Baker, James

Letter
Date:
March 31, 1945
To:
Mom and Dad
From:
Jim
March 31, 1945

Dear Mom and Dad,

I wrote you a note from Mrs. Sayers' when I was in London so you know that Stan and I managed to get together at last. We had a good time too but best of all, I think Mrs. Sayers managed to reach the ‘knot inside' Stan that was worrying him and I also think she managed to smooth it out, which was even better. I knew she could do it if only he would let her, and I knew she would probably succeed where I had failed. So now, I hope Stan is OK again. He is in ‘blooming health' physically, just a little fed-up mentally. I don't know where he gets the idea that everyone in the world is out to-do everyone else but at present, that is his attitude. I tried to reason it out with him, but I'm afraid I wasn't very successful. But there is no need to worry about him as you evidently have been doing, he's OK.

While I was in London, I went down to RCAF. HQ. to see about getting the ‘power of attorney' that you asked for drawn-up. The man who does them was not in, but his clerk took all my particulars and promised to send it off to me in a couple of days. So as soon as it comes, I am going to send it to you. I don't suppose you will have time to use it but just in case you need it, it's there. This war is not going to last much longer in fact - as far as heavy-bombers are concerned, I believe it is nearly over. That is the ‘European war' I mean. Out East it is a different matter. I am not going to go out there unless I am compelled to because I have had six years of this life and I consider that is enough to give my country. It is time I started making my ‘own way'. As I have told you, I have decided to go back to University. I have told you what my plans are regarding my training. I am not sure yet whether to go to UBC. or University of Toronto, but that depends upon another factor which is as yet uncertain. I will tell you more about that later. I am doing directed reading in ‘Philosophy' now and am finding it very interesting indeed. I have also been busy composing a Squadron poem, have completed it at last. It's not too bad though certainly not as good as some I have done. There really doesn't seem to be much more to write about. By the way Mom, I want to thank you very very much for those two letters in which you explain your philosophy of life. I hope you'll never know exactly what they have done for me because I hope you never know exactly how far I stepped off the ‘straight and narrow'. It was rather silly of me but after Sadie threw me away the second time, I began to wonder what was the use of leading this kind of life, no one seemed to appreciate you any more for it. Well, those two letters of yours helped me back on again. And on top of that, I find that people do appreciate the kind of life one leads because - well, I'll tell you more about that when I'm more certain myself. She is very nice though. Now I must close. My love to all of you and a special hello to Grandpa. I shall be home before this summer is out.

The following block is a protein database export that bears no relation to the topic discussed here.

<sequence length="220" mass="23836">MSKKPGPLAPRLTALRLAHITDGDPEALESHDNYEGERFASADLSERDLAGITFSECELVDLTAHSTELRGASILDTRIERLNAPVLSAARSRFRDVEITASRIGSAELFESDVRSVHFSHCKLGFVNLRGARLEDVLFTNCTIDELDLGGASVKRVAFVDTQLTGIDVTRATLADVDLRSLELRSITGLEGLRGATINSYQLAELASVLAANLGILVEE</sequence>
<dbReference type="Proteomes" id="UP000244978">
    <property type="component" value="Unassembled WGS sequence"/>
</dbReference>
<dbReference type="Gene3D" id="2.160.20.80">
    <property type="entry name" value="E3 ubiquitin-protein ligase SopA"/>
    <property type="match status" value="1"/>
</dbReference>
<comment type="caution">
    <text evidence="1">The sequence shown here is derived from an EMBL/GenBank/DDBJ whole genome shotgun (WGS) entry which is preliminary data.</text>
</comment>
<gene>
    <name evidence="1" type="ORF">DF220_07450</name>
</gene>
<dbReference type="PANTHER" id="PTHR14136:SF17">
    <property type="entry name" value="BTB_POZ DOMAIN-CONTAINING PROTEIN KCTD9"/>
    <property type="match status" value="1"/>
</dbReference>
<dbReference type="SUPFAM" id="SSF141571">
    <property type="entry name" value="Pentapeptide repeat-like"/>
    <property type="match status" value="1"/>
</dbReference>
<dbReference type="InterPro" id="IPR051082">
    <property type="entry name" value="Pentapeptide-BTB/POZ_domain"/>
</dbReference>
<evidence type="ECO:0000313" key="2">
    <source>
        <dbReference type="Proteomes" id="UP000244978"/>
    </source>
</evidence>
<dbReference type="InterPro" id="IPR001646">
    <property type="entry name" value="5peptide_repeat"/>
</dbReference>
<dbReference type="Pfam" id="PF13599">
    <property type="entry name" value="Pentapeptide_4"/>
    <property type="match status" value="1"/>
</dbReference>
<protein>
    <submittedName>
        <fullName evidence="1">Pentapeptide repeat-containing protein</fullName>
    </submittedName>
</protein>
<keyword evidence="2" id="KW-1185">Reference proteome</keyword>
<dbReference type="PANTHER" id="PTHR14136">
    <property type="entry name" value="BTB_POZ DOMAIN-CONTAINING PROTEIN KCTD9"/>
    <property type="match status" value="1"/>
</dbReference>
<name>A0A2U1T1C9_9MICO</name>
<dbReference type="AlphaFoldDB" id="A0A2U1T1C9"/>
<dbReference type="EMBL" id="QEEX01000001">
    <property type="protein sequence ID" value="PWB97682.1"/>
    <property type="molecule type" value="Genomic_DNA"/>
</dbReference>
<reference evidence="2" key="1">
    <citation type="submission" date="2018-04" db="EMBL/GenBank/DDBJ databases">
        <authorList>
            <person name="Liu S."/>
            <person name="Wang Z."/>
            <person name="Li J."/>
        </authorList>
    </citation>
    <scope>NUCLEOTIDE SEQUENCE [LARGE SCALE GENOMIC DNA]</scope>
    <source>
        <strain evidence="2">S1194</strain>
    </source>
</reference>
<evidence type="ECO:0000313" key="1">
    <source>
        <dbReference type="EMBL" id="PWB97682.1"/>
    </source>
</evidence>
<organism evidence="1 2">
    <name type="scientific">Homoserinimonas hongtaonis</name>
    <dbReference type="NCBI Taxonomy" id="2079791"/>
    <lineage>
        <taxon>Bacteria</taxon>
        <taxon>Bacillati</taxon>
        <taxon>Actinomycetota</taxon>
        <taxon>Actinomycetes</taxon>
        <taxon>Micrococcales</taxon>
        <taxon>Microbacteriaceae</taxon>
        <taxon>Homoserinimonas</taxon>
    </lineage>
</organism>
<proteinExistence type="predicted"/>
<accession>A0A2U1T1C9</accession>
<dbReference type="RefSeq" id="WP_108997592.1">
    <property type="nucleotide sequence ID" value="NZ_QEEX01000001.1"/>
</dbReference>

Your son,

Jim



Tootoosch, the Thunderer

Written in January, 1945 in the midst of bombing operations carried out with 426 Squadron RCAF. based at Linton-on-Ouse near York, England. 426 Squadron was the ‘Thunderbird Squadron'. "On wings of fire" was the Squadron motto. Tootoosch was the Haida name for the Thunderbird

God of the sun, inhabitant of skies
Where flash the fork-ed lightning's jagged flames
From storm clouds black and fiercely ominous;
God of the Ravens - mighty thunderer
Tootoosch, thy totem lives and breathes again,
Once more thy lightning's flash and thunder's roll
Strikes terror to the craven hearts beneath.
Thine eyes dart flames, destroying those whose deeds
Have earned thy wrath. Amidst the raging storm
Thou came and brought thy fledgling-brood with thee.
On wings of fire - fly they now with me
And sing that cataclysmic song of thine,
‘The chant of death' that only they can sing,
For that they live and - dying, live anew
In those that surely fall after them.
Each night they'll sing their trackless way
Amidst the stars that thou dost call thine own
And bring thy curse unto their enemy.
Thy clutch will be within their curving hulls,
The eggs of death - that thou didst prophecy
Would burn the tents and scatter pestilence
O'er all the land where dwell the hated race,
Will nightly rain upon their naked heads.
And we who live and are thy savage brood
Desire only this one boon of thee:
A warrior's death, a warrior's home in eternity.




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